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Intel gives its tiny socketed motherboard a name: 5x5

By Shawn Knight ยท 9 replies
Aug 21, 2015
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  1. Between Intel’s NUC lineup, its Compute Stick (plus its many copycats) and the plethora of Chromeboxes, there’s never been a better time to buy a computer with a seriously small footprint. Heck, they’re even cramming computers into mice these days!

    The one shortcoming that most small form factor systems aren’t able to overcome, however, is raw power. Intel Atom processors and mobile SoCs are fine for light browsing and although Intel’s NUC systems pack a heftier punch, their processors unfortunately aren’t upgradable due to the fact they’re soldered directly to the motherboard.

    Intel has been teasing a tiny board with an open socket for several months and at IDF 2015, the chipmaker finally gave it a name.

    The Intel 5x5 fits snugly between the Intel NUC line and the Mini-ITX platform. The board measures 5.5 inches by 5.8 inches – hence the name – and is 29 percent smaller than a Mini-ITX board. It features an open LGA socket with standard cooler mounting holes that accepts Intel Core i3, i5 and i7 processors with a TDP up to 65W.

    There are also two SODIMM memory slots and support for M.2 or 2.5-inch storage solutions. Intel says there is a “rich I/O selection” as well as wired and wireless networking options.

    The 5x5’s small footprint alone affords a wealth of flexibility, as does its upgradability. Unfortunately, Chipzilla didn’t reveal when or even if the 5x5 will be offered as a standalone consumer product.

    Image courtesy Liliputing

    Permalink to story.

  2. noel24

    noel24 TS Evangelist Posts: 447   +363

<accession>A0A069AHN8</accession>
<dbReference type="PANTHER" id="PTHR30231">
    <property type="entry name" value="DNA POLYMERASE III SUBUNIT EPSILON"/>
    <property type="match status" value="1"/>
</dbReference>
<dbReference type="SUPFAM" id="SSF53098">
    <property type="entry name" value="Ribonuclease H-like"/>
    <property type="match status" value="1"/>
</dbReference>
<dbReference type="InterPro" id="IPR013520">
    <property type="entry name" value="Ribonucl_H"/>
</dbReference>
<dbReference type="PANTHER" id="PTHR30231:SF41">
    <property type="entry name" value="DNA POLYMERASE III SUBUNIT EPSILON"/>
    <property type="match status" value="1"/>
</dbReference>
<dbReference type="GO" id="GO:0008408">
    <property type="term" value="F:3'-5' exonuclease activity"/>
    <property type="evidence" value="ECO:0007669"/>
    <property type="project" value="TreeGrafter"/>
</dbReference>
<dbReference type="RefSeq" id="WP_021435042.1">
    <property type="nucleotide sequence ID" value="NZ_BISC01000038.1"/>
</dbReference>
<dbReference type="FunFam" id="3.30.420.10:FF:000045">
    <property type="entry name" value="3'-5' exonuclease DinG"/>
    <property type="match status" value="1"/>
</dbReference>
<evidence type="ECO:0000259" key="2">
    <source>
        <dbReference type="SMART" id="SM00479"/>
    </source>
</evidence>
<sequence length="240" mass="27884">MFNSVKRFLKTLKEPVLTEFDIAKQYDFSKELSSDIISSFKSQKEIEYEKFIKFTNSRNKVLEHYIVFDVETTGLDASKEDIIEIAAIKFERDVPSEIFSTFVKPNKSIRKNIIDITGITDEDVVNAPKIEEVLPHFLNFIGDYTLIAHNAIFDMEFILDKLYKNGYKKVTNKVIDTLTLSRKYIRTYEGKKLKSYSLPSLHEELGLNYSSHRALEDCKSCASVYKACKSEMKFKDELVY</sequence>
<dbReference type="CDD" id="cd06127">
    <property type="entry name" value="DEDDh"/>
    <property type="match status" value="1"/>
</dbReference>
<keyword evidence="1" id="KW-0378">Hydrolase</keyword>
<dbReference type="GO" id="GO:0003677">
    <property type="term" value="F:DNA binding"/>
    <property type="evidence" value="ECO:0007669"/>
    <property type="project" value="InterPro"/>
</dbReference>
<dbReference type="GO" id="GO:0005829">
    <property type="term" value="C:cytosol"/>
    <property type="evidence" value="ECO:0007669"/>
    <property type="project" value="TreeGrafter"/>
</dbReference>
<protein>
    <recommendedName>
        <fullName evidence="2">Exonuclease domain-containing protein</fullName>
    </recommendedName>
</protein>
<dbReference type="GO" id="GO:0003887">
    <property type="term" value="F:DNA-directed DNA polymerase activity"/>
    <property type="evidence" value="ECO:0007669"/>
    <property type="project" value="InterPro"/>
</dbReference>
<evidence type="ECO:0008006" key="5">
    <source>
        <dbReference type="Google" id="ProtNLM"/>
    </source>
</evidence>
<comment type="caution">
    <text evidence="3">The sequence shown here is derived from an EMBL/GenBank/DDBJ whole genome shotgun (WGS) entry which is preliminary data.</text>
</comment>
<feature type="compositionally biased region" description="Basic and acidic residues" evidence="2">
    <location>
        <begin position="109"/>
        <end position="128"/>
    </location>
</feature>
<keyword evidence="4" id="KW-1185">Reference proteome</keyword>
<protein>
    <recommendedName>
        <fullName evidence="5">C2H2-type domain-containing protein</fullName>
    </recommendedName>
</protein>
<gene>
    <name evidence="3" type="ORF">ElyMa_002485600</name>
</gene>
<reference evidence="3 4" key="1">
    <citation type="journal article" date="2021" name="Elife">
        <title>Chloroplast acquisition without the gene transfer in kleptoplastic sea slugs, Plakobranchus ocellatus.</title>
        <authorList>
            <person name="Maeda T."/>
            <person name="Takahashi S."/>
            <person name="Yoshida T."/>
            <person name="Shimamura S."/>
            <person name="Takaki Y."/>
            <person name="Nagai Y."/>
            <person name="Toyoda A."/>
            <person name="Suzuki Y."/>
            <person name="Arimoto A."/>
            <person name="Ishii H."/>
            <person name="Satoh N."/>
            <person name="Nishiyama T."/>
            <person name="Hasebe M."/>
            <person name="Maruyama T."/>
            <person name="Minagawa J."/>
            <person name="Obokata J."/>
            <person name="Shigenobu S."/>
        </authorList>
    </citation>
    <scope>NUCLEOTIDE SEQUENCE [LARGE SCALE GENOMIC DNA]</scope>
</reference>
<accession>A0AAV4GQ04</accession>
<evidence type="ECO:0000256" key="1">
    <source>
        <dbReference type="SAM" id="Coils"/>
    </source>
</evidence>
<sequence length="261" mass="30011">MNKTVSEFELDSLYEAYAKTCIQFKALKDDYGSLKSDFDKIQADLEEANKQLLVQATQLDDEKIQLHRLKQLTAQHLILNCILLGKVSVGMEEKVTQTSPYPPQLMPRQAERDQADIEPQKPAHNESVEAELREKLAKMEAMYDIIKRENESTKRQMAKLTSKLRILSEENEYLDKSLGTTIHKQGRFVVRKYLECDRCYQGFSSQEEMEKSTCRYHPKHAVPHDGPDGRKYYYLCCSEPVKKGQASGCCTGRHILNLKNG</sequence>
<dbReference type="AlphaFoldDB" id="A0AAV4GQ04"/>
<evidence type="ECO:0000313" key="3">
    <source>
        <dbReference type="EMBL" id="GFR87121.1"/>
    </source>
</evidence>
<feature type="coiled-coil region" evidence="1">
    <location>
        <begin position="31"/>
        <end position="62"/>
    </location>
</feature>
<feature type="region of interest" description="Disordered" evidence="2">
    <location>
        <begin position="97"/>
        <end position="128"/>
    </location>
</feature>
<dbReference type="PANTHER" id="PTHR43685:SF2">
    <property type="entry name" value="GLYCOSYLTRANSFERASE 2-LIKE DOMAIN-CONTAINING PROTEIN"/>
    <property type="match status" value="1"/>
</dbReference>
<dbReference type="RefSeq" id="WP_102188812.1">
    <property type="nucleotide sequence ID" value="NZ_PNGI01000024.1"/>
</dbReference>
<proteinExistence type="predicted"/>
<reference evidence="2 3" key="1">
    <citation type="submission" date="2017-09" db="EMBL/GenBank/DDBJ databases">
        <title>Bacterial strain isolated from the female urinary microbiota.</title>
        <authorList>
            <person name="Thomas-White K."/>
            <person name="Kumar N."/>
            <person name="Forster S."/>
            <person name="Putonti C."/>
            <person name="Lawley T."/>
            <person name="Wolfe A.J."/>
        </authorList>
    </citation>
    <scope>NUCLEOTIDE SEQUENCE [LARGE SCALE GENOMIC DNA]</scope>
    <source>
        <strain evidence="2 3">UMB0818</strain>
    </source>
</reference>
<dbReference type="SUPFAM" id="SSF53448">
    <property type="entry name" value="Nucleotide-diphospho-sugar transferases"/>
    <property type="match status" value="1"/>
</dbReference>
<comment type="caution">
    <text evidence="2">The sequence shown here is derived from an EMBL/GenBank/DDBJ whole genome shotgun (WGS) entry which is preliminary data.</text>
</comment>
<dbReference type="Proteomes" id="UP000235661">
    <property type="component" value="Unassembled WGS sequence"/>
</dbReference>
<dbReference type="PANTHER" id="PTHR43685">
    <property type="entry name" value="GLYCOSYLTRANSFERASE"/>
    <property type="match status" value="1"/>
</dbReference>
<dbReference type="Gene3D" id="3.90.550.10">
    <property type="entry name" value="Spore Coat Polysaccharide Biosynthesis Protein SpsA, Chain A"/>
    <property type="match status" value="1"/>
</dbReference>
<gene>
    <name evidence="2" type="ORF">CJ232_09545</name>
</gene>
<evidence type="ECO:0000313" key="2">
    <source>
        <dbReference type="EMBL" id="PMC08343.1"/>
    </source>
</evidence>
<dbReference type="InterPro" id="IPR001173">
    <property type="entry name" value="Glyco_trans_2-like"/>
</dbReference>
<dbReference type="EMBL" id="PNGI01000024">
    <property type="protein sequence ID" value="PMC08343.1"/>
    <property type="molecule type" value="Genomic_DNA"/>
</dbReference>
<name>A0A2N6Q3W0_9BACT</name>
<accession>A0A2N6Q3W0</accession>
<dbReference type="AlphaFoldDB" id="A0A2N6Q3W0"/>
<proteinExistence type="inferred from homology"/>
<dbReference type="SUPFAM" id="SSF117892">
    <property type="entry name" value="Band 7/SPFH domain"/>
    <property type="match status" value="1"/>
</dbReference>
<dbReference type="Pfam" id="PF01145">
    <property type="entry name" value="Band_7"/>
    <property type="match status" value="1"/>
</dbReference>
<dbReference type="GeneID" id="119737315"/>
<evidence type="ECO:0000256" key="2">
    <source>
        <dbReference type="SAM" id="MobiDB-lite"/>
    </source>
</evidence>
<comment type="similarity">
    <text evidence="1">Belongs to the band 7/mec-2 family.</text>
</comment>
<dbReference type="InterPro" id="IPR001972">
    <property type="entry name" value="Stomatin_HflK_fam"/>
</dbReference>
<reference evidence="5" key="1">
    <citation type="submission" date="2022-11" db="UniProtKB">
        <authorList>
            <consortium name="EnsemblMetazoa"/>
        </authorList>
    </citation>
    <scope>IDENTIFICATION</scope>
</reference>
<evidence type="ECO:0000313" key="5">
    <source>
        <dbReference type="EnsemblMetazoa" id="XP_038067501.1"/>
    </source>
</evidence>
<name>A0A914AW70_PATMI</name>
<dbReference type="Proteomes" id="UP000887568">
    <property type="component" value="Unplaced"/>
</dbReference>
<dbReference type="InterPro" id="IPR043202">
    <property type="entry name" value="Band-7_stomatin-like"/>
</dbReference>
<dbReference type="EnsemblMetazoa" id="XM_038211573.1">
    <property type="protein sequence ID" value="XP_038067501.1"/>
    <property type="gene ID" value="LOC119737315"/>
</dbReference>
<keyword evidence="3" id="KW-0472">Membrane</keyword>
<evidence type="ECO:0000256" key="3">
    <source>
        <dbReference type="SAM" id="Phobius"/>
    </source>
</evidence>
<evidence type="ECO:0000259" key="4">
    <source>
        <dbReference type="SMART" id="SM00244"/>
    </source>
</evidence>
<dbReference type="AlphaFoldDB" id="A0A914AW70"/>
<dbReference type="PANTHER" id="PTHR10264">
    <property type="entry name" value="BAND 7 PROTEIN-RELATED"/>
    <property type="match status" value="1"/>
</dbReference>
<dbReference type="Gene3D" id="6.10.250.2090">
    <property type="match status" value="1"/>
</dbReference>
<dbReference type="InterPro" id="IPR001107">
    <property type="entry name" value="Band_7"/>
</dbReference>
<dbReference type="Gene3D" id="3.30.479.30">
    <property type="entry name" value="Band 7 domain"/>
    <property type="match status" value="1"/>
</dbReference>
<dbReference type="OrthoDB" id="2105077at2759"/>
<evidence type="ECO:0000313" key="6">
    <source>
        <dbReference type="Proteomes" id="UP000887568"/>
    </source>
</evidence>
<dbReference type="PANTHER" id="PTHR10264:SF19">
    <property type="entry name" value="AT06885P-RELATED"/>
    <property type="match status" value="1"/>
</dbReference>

That may seem a trivial question, but what socket does it support? 1550, 1551, 2011-v3 or something new? Not that it matters much, cause it will be cost prohibitive for most of consumers and limited to few industrial application.
  3. madboyv1

    madboyv1 TechSpot Paladin Posts: 1,521   +411

    The TDP for 2011/v3 type processors are far above the 65w TDP limit of the board, and to create a new socket would practically be making a whole new family of processors as well. So, probably either socket 1150 or 1151, Likely 1151 to push sales of the new processor family.
    cliffordcooley likes this.
  4. cliffordcooley

    cliffordcooley TS Guardian Fighter Posts: 11,026   +4,749

    Yeah, I'd say it's too late for 1150.
    madboyv1 likes this.
  5. EEatGDL

    EEatGDL TS Evangelist Posts: 626   +310

    Seing that they're mentioning the whole gamut [from Celeron to Core i7] the only way to do that now is with LGA1150; there's not even a Core i3 based on Skylake yet; and I'm pretty sure it's a long way to a Skylake-based Celeron.
  6. cliffordcooley

    cliffordcooley TS Guardian Fighter Posts: 11,026   +4,749

    Support is still there regardless of how far off availability is going to be. I would be shocked if Intel this late in the game released a new 1150 socket motherboard. I might would understand a third-party vendor but not Intel.
    Evernessince likes this.
  7. Skidmarksdeluxe

    Skidmarksdeluxe TS Evangelist Posts: 8,647   +3,283

    Your question got me wondering so I started counting the pins in the socket from the pic but I gave up after 3 so your guess is as good as mine.
    noel24 likes this.
  8. deemon

    deemon TS Addict Posts: 280   +86

    It does not have PCIe ... thus it's no competition to ITX at all. Also it's larger board than is in NUC-s ... so what's the point exactly?
  9. cliffordcooley

    cliffordcooley TS Guardian Fighter Posts: 11,026   +4,749

    A build exclusively for CPU power. Not everyone needs GPU performance.
    1. ITX can be built with high GPU and CPU performance.
    2. NUC is limited in both GPU and CPU performance.
    3. 5x5 breaks the CPU limitation for those who do not need dedicated graphics*. And the end result is a smaller case than ITX with available card slots.
    *Have you seen Intel's latest DX12 graphics performance?
  10. hood6558

    hood6558 TS Evangelist Posts: 353   +110

    This is the exact same size as mini-STX, which is already being sold by Asrock, Asus, and Gigabyte, almost 2 years ago. So why does Intel change the name at this late date? Asrock is now calling their DeskMini 310 a "standard 5 x 5 building block chassis".

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